The human brain has an amazing capacity to wield a potent cognitive strategy: selective attention. When we consciously focus our attention on something, we bring the power of the prefrontal cortex to this endeavor. By honing our ability to focus attention at will, we can more effectively screen out two types of distractions:
- Input through our sensory organs
- Our emotional responses.
Distractions via sensory input may be the easier of the two to block, according to Daniel Goleman in his book Focus: The Hidden Driver of Excellence. As educators, we may tend to notice the impact of sights, sounds, and touch points that draw students' focus away from lessons and learning activities. But while all of the sensory stimulations in the environment are readily obvious, emotions can be even "louder" when it comes to diverting attention in unwanted directions and making it hard to focus on learning.
Which Neural Network Do We Activate?
To help students learn to maintain focused attention, we can guide them to wire their brains for staying the course even during times of emotional upheaval, remaining level-headed, and riding the emotional waves of life. As with other skills, this cognitive strategy comes with conscious recognition and deliberate practice.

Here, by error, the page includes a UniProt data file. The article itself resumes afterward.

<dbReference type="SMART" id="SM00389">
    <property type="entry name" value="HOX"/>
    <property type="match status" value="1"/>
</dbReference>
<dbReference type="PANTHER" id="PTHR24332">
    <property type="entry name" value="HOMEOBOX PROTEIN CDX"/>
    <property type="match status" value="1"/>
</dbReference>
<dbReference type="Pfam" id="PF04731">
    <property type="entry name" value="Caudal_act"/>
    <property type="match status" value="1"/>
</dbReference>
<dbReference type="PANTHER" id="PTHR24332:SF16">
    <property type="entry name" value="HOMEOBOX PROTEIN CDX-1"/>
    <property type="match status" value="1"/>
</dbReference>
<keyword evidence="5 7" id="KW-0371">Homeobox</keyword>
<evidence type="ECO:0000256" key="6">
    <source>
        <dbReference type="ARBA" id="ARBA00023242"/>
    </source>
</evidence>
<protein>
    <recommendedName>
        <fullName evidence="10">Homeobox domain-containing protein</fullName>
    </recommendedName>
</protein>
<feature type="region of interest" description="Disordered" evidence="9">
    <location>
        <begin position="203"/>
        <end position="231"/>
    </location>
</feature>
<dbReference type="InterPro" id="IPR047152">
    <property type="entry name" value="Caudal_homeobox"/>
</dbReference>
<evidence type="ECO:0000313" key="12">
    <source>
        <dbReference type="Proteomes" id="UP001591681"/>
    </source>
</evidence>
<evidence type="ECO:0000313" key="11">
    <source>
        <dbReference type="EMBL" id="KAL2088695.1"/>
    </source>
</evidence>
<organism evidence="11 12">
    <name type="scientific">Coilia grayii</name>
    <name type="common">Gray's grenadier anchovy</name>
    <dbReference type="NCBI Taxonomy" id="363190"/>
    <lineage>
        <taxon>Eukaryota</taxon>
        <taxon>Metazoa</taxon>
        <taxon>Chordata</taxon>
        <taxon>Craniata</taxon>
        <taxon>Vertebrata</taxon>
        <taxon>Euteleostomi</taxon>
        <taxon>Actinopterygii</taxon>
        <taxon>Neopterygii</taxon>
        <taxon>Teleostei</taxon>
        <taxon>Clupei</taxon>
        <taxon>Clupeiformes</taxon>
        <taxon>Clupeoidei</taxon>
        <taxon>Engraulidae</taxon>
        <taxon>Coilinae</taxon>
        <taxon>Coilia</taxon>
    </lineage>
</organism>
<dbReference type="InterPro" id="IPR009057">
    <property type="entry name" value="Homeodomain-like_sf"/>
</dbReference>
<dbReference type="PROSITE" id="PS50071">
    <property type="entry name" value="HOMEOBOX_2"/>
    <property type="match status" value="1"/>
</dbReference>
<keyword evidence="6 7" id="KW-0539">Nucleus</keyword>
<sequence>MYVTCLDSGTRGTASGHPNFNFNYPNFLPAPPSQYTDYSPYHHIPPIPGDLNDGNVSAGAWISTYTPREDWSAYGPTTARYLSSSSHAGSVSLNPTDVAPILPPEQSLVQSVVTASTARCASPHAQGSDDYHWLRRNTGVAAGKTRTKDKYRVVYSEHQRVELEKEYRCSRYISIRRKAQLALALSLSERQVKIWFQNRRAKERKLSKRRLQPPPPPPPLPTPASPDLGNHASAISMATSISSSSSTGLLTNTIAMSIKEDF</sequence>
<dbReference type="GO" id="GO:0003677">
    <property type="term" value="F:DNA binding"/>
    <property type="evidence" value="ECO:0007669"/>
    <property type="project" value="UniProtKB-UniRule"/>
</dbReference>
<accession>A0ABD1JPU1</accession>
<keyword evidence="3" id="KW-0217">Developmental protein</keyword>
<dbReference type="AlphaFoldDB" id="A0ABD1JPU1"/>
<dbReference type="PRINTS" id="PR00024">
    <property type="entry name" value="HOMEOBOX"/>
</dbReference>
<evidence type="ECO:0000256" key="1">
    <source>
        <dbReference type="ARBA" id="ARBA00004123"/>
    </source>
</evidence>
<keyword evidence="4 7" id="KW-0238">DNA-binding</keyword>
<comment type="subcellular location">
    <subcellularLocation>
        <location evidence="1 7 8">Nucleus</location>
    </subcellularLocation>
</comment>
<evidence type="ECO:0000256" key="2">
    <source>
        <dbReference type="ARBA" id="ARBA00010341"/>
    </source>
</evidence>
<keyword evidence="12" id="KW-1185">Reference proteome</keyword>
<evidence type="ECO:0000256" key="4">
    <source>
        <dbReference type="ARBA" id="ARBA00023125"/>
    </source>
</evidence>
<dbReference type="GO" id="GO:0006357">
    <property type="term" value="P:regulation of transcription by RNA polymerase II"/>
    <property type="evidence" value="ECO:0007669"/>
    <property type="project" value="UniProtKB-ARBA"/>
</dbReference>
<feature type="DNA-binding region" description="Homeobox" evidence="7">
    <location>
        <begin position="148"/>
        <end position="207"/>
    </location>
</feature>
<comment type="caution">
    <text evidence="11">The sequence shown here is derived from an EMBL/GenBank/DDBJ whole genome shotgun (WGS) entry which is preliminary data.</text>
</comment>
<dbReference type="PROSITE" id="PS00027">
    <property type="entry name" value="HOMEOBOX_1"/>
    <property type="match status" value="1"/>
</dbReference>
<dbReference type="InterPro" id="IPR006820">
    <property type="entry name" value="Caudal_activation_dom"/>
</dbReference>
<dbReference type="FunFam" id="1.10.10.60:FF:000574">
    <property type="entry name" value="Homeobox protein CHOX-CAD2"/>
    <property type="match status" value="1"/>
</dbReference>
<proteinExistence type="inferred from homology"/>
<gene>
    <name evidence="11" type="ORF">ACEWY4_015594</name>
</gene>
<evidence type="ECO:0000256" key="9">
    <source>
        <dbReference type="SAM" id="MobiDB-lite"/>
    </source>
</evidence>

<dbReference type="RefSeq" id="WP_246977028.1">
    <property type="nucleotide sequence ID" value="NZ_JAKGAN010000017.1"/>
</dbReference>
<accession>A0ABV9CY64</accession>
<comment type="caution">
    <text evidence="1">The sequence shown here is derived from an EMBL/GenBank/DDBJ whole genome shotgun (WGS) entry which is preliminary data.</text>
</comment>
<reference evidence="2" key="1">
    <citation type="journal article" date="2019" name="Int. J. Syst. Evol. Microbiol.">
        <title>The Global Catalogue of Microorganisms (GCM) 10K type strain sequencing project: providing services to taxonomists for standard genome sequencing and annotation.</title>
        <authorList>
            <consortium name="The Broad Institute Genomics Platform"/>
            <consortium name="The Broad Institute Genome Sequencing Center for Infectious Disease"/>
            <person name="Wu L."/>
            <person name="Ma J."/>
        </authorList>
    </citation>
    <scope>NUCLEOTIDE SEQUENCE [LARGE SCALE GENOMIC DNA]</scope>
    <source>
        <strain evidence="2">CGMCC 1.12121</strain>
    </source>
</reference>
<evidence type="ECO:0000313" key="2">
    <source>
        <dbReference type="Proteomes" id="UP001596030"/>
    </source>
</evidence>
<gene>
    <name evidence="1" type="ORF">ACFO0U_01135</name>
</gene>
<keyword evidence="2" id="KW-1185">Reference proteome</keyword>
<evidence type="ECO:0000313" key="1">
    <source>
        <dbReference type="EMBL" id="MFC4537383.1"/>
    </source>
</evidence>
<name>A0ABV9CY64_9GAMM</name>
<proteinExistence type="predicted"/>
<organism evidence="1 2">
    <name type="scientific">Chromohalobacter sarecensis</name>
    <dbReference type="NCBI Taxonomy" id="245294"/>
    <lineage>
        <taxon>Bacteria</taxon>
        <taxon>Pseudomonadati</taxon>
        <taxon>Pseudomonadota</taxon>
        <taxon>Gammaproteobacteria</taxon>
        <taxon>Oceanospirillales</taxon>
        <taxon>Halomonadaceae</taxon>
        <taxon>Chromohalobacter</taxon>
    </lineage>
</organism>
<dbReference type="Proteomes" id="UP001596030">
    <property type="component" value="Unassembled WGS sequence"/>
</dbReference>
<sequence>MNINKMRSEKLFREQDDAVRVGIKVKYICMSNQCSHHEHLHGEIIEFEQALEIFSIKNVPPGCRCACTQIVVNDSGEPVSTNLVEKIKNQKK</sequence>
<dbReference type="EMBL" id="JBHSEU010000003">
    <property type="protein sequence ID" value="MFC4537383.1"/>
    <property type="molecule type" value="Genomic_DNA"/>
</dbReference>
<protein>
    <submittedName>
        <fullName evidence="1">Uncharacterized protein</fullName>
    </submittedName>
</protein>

Brain research summarized in a briefing paper from the Dana Foundation indicates that attention activates not one but several neural networks, including an alerting network that signals the brain about incoming sensory stimuli and an orienting network that directs the brain to take notice of the source of the stimuli. A third network, referred to as executive attention, enables us to choose which of the stimuli competing for our attention we will focus our thinking on. In effect, executive attention functions as a control tower for guiding the brain's higher-level cognitive processes to land on specific tasks and information.